My husband said: "If you die 1 year earlier, at least you enjoyed all the years leading up to it."

Tuesday, September 9, 2014

Joss: Curtains, remove the eye sore

The next item on the list of boat fixes was for me, what it needed most. The most hideous curtains I have ever seen in my life! This curtain is not only falling apart, but it is weird to start with. I had vinyl "wood" strips aligned vertically. And the best part is, the darker colored horizontal strips are completely plastic, they feel like a plastic tablecloth or shower curtain. So weird!

I just had to go. Being that it was one of the first things that you see when you walk in, there was no avoiding it. There was another curtain only 3 feet away from where the horrible curtain hang that was not as bad, it had green vertical stripes, but the green was much different from the green in the rest of the boat. I thought it would be best if they both matched, so I decided to make two new ones.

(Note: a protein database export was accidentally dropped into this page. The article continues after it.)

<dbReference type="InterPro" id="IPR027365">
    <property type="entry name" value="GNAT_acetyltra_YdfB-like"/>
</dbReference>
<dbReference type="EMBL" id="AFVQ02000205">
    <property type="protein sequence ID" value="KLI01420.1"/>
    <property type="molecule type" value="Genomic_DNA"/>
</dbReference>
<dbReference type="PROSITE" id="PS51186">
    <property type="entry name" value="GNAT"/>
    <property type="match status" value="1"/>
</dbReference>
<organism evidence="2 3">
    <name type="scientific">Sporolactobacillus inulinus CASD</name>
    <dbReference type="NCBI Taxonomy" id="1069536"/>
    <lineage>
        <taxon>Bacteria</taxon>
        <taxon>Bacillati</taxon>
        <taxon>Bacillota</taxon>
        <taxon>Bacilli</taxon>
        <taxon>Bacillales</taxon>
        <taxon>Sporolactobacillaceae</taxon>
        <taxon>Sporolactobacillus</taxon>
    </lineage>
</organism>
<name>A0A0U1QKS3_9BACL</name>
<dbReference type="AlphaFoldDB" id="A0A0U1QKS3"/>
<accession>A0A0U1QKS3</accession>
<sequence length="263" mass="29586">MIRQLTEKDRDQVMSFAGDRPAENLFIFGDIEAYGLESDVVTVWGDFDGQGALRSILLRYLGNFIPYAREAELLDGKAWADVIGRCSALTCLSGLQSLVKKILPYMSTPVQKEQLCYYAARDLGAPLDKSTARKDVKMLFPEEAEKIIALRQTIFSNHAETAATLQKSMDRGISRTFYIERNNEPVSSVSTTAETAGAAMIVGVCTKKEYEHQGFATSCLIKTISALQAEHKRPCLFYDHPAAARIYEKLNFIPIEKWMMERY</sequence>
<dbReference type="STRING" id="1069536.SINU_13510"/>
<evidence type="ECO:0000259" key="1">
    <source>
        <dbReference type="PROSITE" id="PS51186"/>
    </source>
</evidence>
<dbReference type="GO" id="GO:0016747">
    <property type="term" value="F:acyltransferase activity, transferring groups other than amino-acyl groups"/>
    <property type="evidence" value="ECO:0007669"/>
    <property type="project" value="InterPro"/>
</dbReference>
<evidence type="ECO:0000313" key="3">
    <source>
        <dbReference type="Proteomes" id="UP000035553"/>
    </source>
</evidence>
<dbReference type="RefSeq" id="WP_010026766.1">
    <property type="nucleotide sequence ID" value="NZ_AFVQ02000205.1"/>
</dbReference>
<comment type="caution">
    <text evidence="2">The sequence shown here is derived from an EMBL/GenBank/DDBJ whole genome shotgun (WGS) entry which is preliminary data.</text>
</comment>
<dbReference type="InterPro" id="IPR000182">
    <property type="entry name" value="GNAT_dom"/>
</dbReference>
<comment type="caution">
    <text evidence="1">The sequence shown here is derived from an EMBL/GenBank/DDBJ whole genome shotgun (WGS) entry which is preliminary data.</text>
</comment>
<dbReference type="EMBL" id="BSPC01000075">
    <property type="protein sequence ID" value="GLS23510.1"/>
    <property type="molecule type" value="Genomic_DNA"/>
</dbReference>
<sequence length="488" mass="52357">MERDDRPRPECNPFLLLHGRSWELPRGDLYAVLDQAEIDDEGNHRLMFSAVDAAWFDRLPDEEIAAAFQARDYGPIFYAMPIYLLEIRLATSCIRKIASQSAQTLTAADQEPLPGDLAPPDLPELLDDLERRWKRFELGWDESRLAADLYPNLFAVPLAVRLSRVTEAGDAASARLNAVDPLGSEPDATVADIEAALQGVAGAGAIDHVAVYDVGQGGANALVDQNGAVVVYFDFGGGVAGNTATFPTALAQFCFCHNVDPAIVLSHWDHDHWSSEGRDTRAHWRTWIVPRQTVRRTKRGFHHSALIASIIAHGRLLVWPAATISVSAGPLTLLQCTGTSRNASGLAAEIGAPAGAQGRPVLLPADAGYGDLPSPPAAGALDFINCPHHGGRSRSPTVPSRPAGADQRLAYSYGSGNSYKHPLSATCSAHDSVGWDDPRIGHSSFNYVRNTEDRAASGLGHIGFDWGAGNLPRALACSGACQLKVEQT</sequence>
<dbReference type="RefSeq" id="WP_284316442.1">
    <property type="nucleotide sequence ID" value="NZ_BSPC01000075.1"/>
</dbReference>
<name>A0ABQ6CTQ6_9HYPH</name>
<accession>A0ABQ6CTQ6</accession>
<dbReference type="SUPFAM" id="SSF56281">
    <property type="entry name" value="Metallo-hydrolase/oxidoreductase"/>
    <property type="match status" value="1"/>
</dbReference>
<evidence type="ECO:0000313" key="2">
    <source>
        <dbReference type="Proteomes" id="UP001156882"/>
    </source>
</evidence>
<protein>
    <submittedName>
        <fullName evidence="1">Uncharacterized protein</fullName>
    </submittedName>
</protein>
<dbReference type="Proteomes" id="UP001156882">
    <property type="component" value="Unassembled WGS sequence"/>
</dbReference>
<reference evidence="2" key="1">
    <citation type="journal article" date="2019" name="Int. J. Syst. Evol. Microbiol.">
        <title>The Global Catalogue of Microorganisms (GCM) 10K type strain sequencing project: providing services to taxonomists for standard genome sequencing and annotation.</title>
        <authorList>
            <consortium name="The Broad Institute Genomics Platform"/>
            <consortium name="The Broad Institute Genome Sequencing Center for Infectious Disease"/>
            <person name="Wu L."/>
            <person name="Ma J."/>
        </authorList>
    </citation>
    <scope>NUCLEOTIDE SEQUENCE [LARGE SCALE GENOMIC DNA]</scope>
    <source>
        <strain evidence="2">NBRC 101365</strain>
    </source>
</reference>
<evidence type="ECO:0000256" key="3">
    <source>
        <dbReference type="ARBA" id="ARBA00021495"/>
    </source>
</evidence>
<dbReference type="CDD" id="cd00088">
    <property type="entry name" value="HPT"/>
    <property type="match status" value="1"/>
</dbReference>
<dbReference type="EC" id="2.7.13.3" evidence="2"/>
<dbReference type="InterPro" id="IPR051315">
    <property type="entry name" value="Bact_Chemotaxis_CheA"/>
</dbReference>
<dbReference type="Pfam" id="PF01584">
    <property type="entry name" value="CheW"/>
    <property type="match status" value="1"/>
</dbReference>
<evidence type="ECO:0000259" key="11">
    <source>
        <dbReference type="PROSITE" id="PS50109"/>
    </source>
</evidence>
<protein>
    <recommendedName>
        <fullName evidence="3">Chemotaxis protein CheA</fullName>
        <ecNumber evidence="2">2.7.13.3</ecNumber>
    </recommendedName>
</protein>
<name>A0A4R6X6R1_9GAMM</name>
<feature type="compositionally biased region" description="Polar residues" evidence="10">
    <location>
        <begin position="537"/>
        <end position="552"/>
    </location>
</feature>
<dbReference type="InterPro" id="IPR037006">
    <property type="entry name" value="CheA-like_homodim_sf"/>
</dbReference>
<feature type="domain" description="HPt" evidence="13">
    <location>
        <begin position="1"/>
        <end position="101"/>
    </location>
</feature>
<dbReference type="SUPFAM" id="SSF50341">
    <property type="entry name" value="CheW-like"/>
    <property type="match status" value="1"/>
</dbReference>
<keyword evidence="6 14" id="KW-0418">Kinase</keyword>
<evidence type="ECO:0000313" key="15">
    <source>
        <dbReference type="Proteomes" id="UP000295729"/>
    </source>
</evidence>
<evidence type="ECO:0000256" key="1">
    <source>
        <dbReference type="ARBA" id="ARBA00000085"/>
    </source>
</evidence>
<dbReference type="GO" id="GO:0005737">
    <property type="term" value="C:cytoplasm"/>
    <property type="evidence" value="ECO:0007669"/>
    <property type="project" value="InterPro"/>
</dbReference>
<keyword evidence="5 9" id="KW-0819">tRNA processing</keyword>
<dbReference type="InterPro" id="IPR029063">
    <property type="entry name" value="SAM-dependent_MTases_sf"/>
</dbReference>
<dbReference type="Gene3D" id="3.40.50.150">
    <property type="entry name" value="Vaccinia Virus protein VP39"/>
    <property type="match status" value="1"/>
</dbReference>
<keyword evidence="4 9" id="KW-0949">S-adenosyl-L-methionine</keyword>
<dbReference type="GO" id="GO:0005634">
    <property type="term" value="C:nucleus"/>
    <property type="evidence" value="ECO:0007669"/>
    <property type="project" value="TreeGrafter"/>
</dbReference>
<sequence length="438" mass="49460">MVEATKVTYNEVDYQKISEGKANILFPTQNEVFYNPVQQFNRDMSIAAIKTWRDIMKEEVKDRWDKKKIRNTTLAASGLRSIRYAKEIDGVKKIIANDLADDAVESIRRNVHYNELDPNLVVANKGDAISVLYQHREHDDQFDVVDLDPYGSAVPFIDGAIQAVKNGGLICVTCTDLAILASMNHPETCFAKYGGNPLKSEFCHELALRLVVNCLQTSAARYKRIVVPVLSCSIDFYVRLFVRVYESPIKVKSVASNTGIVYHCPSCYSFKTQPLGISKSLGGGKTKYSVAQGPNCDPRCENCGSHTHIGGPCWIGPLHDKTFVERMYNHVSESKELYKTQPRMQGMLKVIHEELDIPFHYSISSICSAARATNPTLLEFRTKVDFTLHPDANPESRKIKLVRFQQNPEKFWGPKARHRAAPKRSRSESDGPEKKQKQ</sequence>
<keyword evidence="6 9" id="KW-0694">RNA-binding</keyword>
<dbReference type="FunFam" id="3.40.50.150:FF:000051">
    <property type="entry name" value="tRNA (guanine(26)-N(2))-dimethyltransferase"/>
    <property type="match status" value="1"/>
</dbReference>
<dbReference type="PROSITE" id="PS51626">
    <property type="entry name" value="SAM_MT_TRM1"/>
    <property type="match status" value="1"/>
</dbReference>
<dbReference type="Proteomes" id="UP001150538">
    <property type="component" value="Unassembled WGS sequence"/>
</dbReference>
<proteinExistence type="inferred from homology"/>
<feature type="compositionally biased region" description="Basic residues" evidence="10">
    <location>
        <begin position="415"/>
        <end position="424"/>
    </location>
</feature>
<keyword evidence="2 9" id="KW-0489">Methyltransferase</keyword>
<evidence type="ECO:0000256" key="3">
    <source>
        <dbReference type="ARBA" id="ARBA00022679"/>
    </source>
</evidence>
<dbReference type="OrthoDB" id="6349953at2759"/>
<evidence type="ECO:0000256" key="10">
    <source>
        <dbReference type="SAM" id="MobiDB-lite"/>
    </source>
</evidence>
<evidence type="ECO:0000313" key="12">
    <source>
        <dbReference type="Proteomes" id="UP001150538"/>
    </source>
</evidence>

So I pulled it off and headed to the fabric store. I didn't buy fabric at the fabric store, because the only fabrics I liked were $16/metre! There was no way Im paying that much for boat curtains. I went home sad until I remembered a post I saw on Pinterest about crafts with drop cloths. Now, I'm not the type of person to re-purpose a drop cloth for the fun of it, but since it was the color I was looking for, and $13 total, there was no better choice. I drove to Home Depot and bought a drop cloth.

Making curtains the way I was doing it was nearly the easiest sewing project I have ever done!.


Hooks to hand your curtain

Drop Cloth (or any other heavy fabric)

Sewing Machine

Fabric Scissors 


Measuring Tape

Iron/ironing board

What I did: